The report is the result of three years of research conducted at the United Nations Archives in New York, the United Nations Peace Palace Archives in Geneva, and the International Court of Justice Library at The Hague. The report shows how the international community – in particular the United Nations, individual UN Member States, parliamentary bodies and diplomats – can help to solve the issue of Tibet. Principal findings of this research can be summarised as follows: “The International Mistake of The Century” explores the primary reasons why there has been no solution, nor significant move towards a solution, for the crisis in Tibet. A primary reason is that the United Nations, and individual Member States, have been conducting their decisions based on the false assumption that Tibet is not a “State”, but “an internal affair” of China.
The Dalai Lama’s appeal to the United Nations (1950)
In the years preceding 1912, there were indeed close friendly relations of a personal nature between the Emperor of China and His Holiness the Dalai Lama. The connection was essentially born of belief in a common faith and may correctly be described as the relationship between a spiritual guide and his lay followers; it had no political implications. As a people devoted to the tenets of Buddhism, Tibetans had long eschewed the art of warfare, practised peace and tolerance, and for the defence of their country relied on its geographical configuration and on non-involvement in the affairs of other nations. There were times when Tibet sought but seldom received the protection of the Chinese Emperor. The Chinese, however, in their natural urge for expansion, have wholly misconstrued the significance of the ties of friendship and interdependence that existed between China and Tibet as between neighbours. To them China was suzerain and Tibet a vassal State. It is this which first aroused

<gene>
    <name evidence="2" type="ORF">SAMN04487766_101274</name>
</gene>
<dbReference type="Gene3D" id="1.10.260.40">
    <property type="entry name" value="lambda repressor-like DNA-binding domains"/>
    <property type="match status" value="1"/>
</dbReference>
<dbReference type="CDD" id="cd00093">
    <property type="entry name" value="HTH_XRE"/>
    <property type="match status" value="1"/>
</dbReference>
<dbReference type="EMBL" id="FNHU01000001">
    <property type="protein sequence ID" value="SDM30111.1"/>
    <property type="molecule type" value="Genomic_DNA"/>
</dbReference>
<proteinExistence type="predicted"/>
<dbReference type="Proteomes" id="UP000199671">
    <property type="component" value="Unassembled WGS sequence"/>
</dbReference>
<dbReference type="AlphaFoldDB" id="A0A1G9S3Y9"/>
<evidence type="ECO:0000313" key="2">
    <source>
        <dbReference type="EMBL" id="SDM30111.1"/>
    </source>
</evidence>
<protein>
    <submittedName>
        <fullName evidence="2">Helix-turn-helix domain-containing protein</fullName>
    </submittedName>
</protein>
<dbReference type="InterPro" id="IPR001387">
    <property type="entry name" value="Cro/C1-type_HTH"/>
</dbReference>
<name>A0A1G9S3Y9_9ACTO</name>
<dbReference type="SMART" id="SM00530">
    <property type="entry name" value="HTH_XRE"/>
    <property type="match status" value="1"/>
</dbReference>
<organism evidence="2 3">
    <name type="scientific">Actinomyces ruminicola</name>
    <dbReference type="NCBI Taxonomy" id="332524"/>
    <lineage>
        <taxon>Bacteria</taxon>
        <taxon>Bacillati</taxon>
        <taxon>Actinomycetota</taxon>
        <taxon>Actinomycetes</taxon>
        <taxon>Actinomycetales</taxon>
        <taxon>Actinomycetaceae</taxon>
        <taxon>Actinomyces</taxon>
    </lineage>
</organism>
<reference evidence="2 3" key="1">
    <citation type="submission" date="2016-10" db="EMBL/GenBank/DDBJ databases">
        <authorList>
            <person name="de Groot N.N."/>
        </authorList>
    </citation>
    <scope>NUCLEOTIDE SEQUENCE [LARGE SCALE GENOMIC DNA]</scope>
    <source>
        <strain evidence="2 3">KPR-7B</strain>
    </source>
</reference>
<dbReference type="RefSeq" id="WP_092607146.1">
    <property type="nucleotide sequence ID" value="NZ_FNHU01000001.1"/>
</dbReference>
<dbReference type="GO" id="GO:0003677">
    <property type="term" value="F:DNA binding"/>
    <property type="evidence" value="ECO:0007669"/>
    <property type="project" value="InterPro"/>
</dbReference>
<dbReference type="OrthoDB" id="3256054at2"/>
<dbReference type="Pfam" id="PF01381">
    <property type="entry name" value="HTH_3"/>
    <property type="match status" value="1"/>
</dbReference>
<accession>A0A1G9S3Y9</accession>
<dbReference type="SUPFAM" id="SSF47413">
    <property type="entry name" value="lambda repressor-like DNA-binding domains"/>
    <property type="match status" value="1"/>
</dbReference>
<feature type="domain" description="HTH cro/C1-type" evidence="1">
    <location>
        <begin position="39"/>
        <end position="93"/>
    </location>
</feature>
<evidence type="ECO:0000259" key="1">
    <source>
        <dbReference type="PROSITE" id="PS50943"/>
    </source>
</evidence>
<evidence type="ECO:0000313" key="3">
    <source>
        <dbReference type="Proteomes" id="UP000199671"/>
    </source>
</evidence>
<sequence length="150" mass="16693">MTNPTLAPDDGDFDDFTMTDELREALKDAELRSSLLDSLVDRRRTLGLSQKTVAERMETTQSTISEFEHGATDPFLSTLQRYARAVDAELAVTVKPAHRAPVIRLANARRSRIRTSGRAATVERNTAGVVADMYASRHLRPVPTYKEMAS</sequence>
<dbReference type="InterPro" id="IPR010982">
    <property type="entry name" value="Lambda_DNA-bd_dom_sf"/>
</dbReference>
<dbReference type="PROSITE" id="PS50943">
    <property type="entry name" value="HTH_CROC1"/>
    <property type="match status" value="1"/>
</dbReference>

legitimate apprehension In the mind of Tibet regarding China’s designs on its independent status.
Nepal Application to the UN in 1949
When Nepal applied to join the United Nations, it was required to submit proof that it was a sovereign state with the capacity to enter into relations with other states.
Tibet Justice Center has made available a copy of Nepal’s application package of July 22, 1949. This application clearly shows that Nepal considered Tibet a sovereign state.
The British position in 1949
On December 14, 1949, during a debate on Tibet in the British Parliament, His Majesty’ Government was asked to clarify its position. When a member “asked the Secretary of State for Foreign Affairs if he will publish in the OFFICIAL REPORT the terms of the Letter and the accompanying Memorandum sent in 1943 by His Majesty’s Government to the Chinese Government on the subject of Chinese suzerainty over Tibet”, the Secretary of State replied in the affirmative.
This was the official position of the British Government
A Telegram from the Government of India (July 1947)
The Government of India would be glad to have an assurance that it is the intention of the Government of Tibet to continue relations on the existing basis until new arrangements are reached on matters that either party may wish to take up.
This is the procedure adopted by all other countries with which India has inherited treaty relations from His Majesty’s Government.
The Asian Relations Conference in 1947 (article in phayul.com)
Year 1947 saw a new birth for India, “when the soul of a nation, long suppressed, finds utterance” as Nehru put it.
Probably because the soul of the Indian nation had suffered so much during two centuries of colonisation, the first Indian Prime Minister thought that India should take the lead to unite Asia. Thus was born the concept of a pan-Asian Conference. In January 1946, Nehru had already written to Gandhi: “Almost every country of Asia from the west to the east and south, including the Arab countries, Tibet, Mongolia and the countries of South-East Asia as well as the Asian Republics of the Soviet Union, will be represented by leading men. That is going to be a unique event in history.”
The Status of Tibet in 1945 (British Archives)